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Electrical Stimulation-induced Gluteal And Hamstring Muscle Activation Can Reduce Sitting Pressure In Individuals With A Spinal Cord Injury

T. Janssen, A. Koning, K. Legemate, C. Smit
Published 2009 · Medicine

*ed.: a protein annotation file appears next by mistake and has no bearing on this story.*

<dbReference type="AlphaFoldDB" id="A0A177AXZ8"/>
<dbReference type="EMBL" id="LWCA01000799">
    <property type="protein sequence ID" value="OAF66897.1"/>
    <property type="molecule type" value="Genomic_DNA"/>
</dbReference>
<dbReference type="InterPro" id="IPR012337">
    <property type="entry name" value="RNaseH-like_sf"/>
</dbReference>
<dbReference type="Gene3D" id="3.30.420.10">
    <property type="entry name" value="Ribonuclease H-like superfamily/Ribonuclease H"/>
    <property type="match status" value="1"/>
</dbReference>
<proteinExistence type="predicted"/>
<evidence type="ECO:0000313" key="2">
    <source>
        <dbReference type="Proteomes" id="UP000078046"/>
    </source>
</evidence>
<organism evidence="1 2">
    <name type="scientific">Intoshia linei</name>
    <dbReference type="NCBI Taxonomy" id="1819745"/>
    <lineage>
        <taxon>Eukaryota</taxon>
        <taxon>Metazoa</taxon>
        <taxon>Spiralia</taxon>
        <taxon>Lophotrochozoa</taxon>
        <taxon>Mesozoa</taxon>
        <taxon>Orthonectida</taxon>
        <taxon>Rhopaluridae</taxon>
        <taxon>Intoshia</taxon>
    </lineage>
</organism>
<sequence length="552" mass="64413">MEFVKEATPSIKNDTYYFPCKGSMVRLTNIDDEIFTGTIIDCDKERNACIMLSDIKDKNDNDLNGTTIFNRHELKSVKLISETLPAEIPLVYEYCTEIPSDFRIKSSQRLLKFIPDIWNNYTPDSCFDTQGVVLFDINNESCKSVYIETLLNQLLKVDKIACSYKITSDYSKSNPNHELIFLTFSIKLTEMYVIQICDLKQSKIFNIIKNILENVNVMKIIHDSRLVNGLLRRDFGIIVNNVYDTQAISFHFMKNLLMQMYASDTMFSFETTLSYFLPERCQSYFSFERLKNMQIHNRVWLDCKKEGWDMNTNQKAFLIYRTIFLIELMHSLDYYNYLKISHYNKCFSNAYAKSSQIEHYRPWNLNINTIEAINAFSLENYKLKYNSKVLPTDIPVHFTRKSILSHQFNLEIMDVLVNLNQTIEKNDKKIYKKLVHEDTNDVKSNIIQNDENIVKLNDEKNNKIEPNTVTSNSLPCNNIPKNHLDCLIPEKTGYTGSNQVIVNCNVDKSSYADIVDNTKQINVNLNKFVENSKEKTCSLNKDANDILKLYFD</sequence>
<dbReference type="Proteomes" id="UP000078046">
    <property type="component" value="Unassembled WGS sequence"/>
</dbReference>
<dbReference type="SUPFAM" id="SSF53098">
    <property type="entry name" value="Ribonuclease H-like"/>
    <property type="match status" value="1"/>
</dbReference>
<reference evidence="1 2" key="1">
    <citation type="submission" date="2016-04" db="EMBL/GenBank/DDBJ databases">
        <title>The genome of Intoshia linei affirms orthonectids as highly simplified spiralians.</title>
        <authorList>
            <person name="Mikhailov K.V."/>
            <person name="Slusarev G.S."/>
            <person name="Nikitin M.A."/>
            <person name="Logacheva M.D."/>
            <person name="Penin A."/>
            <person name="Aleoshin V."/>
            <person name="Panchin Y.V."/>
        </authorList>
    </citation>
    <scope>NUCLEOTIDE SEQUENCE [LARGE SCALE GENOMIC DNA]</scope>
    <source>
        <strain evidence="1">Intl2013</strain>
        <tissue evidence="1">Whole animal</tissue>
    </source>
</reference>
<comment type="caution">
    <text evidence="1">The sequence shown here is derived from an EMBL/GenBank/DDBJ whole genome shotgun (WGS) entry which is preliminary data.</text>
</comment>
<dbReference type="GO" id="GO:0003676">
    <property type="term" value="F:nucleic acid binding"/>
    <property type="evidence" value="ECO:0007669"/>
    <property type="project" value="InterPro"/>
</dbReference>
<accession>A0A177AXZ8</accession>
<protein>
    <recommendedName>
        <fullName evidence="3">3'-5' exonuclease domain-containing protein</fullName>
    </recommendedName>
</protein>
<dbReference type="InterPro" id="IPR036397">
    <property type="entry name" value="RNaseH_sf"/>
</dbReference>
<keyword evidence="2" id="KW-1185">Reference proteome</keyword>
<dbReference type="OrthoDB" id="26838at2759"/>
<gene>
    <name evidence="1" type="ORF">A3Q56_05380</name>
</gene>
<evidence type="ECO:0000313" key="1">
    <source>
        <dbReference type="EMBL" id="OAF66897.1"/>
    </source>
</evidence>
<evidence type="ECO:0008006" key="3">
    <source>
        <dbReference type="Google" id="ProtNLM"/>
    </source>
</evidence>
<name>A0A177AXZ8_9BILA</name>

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Individuals with spinal cord injury (SCI) are at high risk of developing pressure sores, in part due to high sitting pressures under the buttocks. PURPOSE: To evaluate the effect of ES-induced activation of the gluteal and hamstring muscles on the sitting pressure in individuals with SCI. METHODS: Five men with SCI received ES in their own daily-use wheelchair while sitting pressure under the buttocks was measured. The subjects wore a Bioshort (Bioflex Inc.) with built-in electrodes. Two 3-hr protocols were randomly applied, both consisting of 3 min of stimulation (all muscles simultaneously activated) followed by 17 min rest. Prot. A had a 1s:1s and prot. B a 1s:4s on-off duty cycle. Peak pressure under the buttocks and pressure gradient were calculated. RESULTS: For both protocols, peak pressure decreased (p<0.05) from 183±13 (A) and 179±14 (B) during rest to 168±17 (A) and 147±24 (B) mmHg during the 3-hr stimulation periods. The pressure gradient tended (p<0.1) to decrease for both protocols indicating an improved pressure distribution. Prot. B showed in general superior effects. CONCLUSIONS: ES-induced activation of the gluteal and hamstring muscles in sitting individuals with SCI causes a temporary decrease in peak sitting pressure under the buttocks and an improved pressure distribution.



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